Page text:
Even if we leave the job aspect out of it – and it might seem very cliché as I’ve described it above, but people do actually do this – there is still the actual lifestyle aspect. People often aspire to things and will try to obtain them, even if that’s financially not smart, sustainable or even responsible. For example, the picture used with this article. A massive mansion is a great way to incite desire. If you own such a house, as many a multi-millionaire does, you must have made it. The association is clear: you’ve made it, so you own this type of house. But the association as a result can also be reversed, or at least, has often been reversed: you own this type of house, so people will assume you’ve made it. This is how I feel a lot of influencers (Instagram models etc.) make their money. They’re selling you pictures of their lifestyle, which is a lifestyle a lot of people do seem to want: lots of travel, luxurious items (fashion, cards, houses etc.), ideal bodies, no responsibilities and a surprising amount of parties even during the lockdowns. All of it is (obviously) fake. But that’s the issue, it’s not that obvious. Younger generations are struggling to figure out what’s real and what’s fake (edited, not owned by the influencer in question) and these influencers aren’t exactly super open about what’s being gifted to them as a sponsorship, how much money they make and what part of their life is, in fact, real. Not only do we now aspire to things as experienced by those in our direct surroundings and those similar to those, we’re now aspiring to anything perceived on social media, which can be posted by anyone, from anywhere in the world, with no guarantee that it’s real. And figuring out the pragmatics of it is becoming increasingly more difficult to do, as no one is being honest about what’s going on. I pity the younger generation for this. I really do.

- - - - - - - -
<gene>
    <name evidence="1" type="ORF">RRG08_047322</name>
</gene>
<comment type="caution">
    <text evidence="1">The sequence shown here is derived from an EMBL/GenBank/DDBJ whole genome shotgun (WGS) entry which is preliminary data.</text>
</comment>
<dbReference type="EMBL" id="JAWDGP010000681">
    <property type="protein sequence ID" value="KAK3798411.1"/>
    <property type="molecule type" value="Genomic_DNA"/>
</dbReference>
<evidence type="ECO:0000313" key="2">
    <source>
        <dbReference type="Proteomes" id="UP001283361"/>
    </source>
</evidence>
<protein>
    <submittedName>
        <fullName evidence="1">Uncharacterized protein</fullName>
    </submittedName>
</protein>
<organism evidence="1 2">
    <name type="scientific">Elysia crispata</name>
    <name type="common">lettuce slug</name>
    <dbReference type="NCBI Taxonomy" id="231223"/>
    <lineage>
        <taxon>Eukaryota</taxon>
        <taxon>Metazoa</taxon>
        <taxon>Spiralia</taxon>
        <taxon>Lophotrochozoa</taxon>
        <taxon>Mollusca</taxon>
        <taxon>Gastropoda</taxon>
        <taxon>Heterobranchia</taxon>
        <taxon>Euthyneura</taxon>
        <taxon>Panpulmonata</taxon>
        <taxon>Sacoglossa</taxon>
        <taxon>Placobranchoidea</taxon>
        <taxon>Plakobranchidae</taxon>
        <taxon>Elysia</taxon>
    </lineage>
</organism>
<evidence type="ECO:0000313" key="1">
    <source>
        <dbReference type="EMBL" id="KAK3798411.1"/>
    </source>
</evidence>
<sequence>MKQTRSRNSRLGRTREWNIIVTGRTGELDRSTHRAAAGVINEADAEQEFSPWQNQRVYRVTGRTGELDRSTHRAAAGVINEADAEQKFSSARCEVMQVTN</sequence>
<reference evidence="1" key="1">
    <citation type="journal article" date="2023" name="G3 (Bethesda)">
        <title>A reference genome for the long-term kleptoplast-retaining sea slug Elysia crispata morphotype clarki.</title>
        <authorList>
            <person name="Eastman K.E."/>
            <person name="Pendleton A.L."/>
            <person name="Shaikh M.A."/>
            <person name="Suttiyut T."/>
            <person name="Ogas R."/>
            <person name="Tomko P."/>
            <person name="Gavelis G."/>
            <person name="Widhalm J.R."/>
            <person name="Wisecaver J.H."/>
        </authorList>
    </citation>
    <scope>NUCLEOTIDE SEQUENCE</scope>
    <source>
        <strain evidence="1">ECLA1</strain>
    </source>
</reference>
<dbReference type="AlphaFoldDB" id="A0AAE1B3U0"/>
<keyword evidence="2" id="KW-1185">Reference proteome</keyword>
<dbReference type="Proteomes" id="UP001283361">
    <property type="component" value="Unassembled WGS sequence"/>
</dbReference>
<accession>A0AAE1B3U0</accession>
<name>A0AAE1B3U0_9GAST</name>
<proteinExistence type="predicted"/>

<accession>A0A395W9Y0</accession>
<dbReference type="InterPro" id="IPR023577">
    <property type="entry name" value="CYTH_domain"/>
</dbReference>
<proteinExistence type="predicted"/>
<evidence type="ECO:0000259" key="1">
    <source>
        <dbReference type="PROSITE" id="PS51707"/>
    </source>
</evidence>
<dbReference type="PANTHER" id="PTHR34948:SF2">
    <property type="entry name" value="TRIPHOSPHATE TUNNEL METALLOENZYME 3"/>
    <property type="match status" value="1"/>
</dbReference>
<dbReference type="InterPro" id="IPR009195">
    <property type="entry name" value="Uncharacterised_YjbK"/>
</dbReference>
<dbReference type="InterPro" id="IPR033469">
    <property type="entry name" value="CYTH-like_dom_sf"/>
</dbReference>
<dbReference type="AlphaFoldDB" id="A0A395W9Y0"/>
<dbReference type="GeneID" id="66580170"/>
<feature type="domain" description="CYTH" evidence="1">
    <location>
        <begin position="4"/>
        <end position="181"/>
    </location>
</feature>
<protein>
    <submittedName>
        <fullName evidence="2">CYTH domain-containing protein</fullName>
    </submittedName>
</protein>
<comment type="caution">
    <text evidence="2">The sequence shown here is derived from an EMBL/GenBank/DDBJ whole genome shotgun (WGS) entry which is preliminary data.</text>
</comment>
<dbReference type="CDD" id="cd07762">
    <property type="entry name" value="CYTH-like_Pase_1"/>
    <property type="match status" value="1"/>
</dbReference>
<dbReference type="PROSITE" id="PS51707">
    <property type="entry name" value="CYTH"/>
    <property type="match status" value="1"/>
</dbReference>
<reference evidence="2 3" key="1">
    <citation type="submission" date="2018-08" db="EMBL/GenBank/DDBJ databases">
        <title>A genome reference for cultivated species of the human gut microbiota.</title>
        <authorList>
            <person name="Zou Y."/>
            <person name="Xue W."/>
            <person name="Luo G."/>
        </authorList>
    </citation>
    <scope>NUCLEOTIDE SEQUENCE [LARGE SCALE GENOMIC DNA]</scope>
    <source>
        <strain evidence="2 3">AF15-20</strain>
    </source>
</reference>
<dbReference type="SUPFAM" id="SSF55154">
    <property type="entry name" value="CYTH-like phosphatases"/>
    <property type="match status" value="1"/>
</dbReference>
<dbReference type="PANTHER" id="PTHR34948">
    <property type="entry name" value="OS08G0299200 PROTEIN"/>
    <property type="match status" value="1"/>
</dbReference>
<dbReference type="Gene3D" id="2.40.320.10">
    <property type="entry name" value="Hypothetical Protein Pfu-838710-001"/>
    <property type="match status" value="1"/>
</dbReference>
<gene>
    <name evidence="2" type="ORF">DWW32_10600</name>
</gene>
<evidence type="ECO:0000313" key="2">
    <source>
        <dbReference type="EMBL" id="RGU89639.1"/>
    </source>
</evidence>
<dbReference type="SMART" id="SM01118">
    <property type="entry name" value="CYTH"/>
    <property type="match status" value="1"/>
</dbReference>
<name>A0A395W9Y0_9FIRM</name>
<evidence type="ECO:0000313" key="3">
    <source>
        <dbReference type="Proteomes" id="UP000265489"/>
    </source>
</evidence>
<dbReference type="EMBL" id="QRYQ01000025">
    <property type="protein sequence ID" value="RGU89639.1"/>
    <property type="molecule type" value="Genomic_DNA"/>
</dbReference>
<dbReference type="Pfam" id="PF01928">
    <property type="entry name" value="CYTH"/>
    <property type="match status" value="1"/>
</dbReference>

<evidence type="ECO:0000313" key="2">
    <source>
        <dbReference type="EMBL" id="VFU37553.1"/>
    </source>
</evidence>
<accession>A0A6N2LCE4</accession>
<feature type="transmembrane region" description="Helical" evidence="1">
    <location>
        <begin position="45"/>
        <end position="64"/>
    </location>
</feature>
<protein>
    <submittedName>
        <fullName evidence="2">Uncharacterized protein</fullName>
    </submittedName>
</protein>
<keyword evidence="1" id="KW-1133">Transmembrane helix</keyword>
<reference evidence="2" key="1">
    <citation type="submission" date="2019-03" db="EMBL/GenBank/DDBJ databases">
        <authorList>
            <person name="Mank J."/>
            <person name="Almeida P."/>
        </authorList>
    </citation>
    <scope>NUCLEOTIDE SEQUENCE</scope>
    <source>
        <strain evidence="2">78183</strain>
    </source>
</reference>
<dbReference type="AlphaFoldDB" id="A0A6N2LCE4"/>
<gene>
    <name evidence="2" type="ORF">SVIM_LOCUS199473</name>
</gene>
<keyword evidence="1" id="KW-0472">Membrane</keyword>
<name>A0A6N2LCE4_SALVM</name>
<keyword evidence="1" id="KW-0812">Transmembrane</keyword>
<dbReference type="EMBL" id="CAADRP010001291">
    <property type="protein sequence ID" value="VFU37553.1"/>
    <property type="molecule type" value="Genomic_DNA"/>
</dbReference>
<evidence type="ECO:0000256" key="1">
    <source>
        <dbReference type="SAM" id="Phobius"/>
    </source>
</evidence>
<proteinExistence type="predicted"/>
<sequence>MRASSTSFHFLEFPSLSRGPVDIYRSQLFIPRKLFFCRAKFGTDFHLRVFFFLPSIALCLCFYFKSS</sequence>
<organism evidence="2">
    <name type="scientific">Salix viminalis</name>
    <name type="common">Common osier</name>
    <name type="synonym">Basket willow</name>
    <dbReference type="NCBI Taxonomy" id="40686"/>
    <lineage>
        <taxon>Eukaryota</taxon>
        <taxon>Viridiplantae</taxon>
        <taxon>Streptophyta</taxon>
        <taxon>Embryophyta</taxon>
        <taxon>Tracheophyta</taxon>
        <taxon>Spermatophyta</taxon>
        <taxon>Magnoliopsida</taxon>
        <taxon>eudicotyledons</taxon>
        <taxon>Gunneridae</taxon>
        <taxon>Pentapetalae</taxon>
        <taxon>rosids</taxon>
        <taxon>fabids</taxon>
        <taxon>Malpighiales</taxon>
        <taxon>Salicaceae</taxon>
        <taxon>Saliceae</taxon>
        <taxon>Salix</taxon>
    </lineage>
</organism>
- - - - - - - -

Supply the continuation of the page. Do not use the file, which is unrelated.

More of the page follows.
One possible solution to this type of lifestyle inflation is to opt-out of a lot of this type of rat race thinking. Back to the example of the massive house, ask yourself: what are you going to with it once you have it? Does it make sense for you to own such a place? And once you do, then what? The question “then what?” is often quite a good start at introspection and uncovering your true motives for wanting certain things. If it’s admiration you want, does that have to come from a massive down payment with a killer mortgage? If you want people to be envious of you, you need to uncover why that is. It often stems from extreme insecurity or passed trauma. What do you REALLY want? Often, the higher goal being aimed for with lifestyle inflation is not a change in status, or wealth or being able to “flex” on the neighbours: it’s the desire to feel fulfilled, a sense of belonging, security or just be happier than you currently are. And unfortunately, often these things cannot be achieved by making more money, adapting to a more expensive lifestyle and “flexing the day away.” But it makes very little sense to brag about all the goals you’re smashing with your therapist – that’s just not cool yet.
The solution to a lot of these debt traps, because a lot of people do continue to consume well beyond their means to fit the mold of what life should look like, is introspection – no one’s favourite pass time. Ignore Instagram, ignore your friend who landed a great job and is now spending money as if there’s no tomorrow and stop fantasizing about what the first thing is that you’re going to buy if you do get promoted. Figure out what you really want, even if it’s going through an entire list of “standard life goals” and picturing what it would be like to have already obtained them: and then what?